Children get on a school bus as law enforcement personnel guard the scene of a shooting near Robb Elementary School in Uvalde, Texas, U.S., May 24, 2022. (Reuters)
Updated: June 1, 2022
Nineteen children and two teachers were killed May 24, 2022, at an elementary school in Uvalde, Texas, about 135 kilometers west of San Antonio.
Texas Governor Greg Abbott said in a news conference that the 18-year-old gunman was believed to have been killed by responding police.
The mass shooting at the Robb Elementary School was the deadliest elementary school shooting in the United States since the killings in 2012 at Sandy Hook Elementary School in Newtown, Connecticut. Twenty-six people were killed in that attack, including 20 children.
The Texas shooting was also the second in less than two weeks involving an 18-year-old suspect. The gunman who allegedly shot and killed 10 Black people on May 14 at a Tops Friendly Market in Buffalo, New York, was also 18.
According to data on mass shooters compiled by The Violence Project, a nonprofit research center based in St. Paul, Minnesota, the average age of a K-12 school perpetrator is 18.
The center says shooters who carry out their crimes at elementary, middle and high schools share similar characteristics. Its research from 1966 to 2020 shows that most K-12 school shooters tend to be a white male student of the school who has an interest in guns, uses a high degree of planning for his act and uses multiple guns.
The gunman used an AR-15-style rifle, which he purchased legally.
About 15 minutes before the shootings, the gunman left a private message on Facebook, saying, “I’m going to shoot an elementary school.” As yet, there is no known motive for the shootings.
The first K-12 mass shooting of the modern era occurred in 1989 in the schoolyard at the Cleveland Elementary School in Stockton, California.
Five children — all of them Southeast Asian refugees — were killed. Thirty-two others were wounded. The attack led to California’s first assault weapons act.
After that violence, shootings took place at elementary, middle and high schools across the country every year for the next 10 years. Though they were not mass shootings — defined by the Congressional Research Service as four or more victims — and in several cases, resulted in no deaths, their impact on families and communities were everlasting.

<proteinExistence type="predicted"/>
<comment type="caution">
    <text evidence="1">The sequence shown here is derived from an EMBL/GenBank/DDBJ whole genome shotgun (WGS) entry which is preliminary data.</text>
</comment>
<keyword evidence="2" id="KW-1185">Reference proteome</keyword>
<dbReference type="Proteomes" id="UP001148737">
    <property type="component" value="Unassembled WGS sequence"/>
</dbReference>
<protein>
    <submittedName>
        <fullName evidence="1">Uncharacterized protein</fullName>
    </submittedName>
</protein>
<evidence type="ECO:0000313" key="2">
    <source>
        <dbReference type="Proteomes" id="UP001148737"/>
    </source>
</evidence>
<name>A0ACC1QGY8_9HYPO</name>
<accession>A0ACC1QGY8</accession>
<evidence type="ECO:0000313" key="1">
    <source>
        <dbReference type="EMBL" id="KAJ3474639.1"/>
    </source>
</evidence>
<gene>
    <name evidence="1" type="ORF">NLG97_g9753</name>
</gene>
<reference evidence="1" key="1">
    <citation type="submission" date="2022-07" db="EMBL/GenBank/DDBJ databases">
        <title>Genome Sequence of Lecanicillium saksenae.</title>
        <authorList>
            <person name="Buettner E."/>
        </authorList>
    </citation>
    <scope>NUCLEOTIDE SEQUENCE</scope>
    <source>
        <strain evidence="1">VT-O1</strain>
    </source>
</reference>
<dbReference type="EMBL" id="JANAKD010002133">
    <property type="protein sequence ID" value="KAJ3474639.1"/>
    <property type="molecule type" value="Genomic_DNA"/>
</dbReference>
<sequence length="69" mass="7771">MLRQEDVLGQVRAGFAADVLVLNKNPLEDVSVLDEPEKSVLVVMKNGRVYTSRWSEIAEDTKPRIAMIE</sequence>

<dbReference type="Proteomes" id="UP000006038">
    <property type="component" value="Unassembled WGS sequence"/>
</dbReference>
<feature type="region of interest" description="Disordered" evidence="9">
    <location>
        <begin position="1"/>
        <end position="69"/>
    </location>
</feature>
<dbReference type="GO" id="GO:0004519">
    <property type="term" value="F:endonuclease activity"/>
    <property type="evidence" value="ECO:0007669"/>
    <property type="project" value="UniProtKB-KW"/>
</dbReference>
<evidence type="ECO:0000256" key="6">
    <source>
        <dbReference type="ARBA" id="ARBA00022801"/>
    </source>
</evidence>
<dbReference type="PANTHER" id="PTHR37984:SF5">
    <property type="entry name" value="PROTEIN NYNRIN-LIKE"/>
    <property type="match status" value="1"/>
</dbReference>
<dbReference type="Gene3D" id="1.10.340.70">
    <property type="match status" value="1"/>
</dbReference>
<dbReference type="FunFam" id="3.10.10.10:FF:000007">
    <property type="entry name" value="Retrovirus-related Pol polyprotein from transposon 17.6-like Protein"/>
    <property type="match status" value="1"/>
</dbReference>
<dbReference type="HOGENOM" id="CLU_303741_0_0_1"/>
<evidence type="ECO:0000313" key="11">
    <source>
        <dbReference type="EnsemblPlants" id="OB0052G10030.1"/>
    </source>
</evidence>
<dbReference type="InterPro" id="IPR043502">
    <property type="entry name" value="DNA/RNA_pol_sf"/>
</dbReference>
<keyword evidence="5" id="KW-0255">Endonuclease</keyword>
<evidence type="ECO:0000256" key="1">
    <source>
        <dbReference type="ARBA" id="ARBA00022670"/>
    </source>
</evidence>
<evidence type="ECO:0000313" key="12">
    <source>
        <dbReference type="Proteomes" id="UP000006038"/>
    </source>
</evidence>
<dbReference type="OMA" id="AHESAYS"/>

In 1999, the shootings at Columbine High School in Littleton, Colorado, marked a turning point in school violence at K-12 schools. According to The Violence Project, the attack inspired an entire subculture of copycats, called “Columbiners,” and the city itself became synonymous with mass shootings.
In a column published in 2019 on a research and commentary website, Violence Project researchers Jillian Peterson and James Densely said since Columbine, six mass shootings and 40 active shooter incidents took place in K-12 schools in the United States. In 20 of the 46 shootings — including at Sandy Hook Elementary School in Newtown, Connecticut, in 2012, and Marjory Stoneman Douglas High School in Parkland, Florida, in 2019 — Columbine was the shooter’s obsession and inspiration.
Circles scaled according to the number of fatalities.
Jillian Peterson, Ph.D., and James Densley, Ph.D., built the new database of mass shooters that they hope will inform future research and policy decisions about how to effectively prevent and respond to mass shootings.
For their study, they used the Congressional Research Service’s definition of a mass shooting:
“a multiple homicide incident in which four or more victims are murdered with firearms — not including the offender(s) — within one event, and at least some of the murders occurred in a public location or locations in close geographical proximity (e.g., a workplace, school, restaurant, or other public settings), and the murders are not attributable to any other underlying criminal activity or commonplace circumstance (armed robbery, criminal competition, insurance fraud, argument, or romantic triangle).”
All shooters have either been charged, convicted or killed at the scene.
The team collected more than 100 pieces of information on each of 172 mass shooters, resulting in The Violence Project Database of Mass Shootings in the United States, 1966 - February 2020.
They compiled details on hundreds of factors, including age, race, gender, nationality, sexual orientation, religion, education, relationship status, number of children, employment type and status, military service and branch, criminal, violence and abuse history, gang and terrorist affiliation, bullying, home environment and trauma.
What emerged were fleshed-out profiles and motivations of individual shooters, whose crimes can potentially influence current and future policy and prevention.
While there is no single profile of a mass shooter, there are several similar characteristics of shooters who carry out their crime at elementary, middle and high schools.
According to The Violence Project, the K-12 school shooter tends to be a white male student of the school with a history of trauma, and is suicidal. He has an interest in guns and uses a high degree of planning for his act. He leaks his plans ahead of time in the form of a video or a manifesto, and uses multiple guns that he stole from a family member.
Sixty-nine percent of K-12 shooters experienced severe childhood trauma, which includes parental suicide, physical or sexual abuse, neglect, domestic violence and/or severe bullying. Sixty-two percent had a criminal record, and 69% had mental health concerns. Almost all K-12 shooters were in crisis prior to the shooting (85%), marked by bullying or suspension from school.
The average age of a K-12 perpetrator was 18.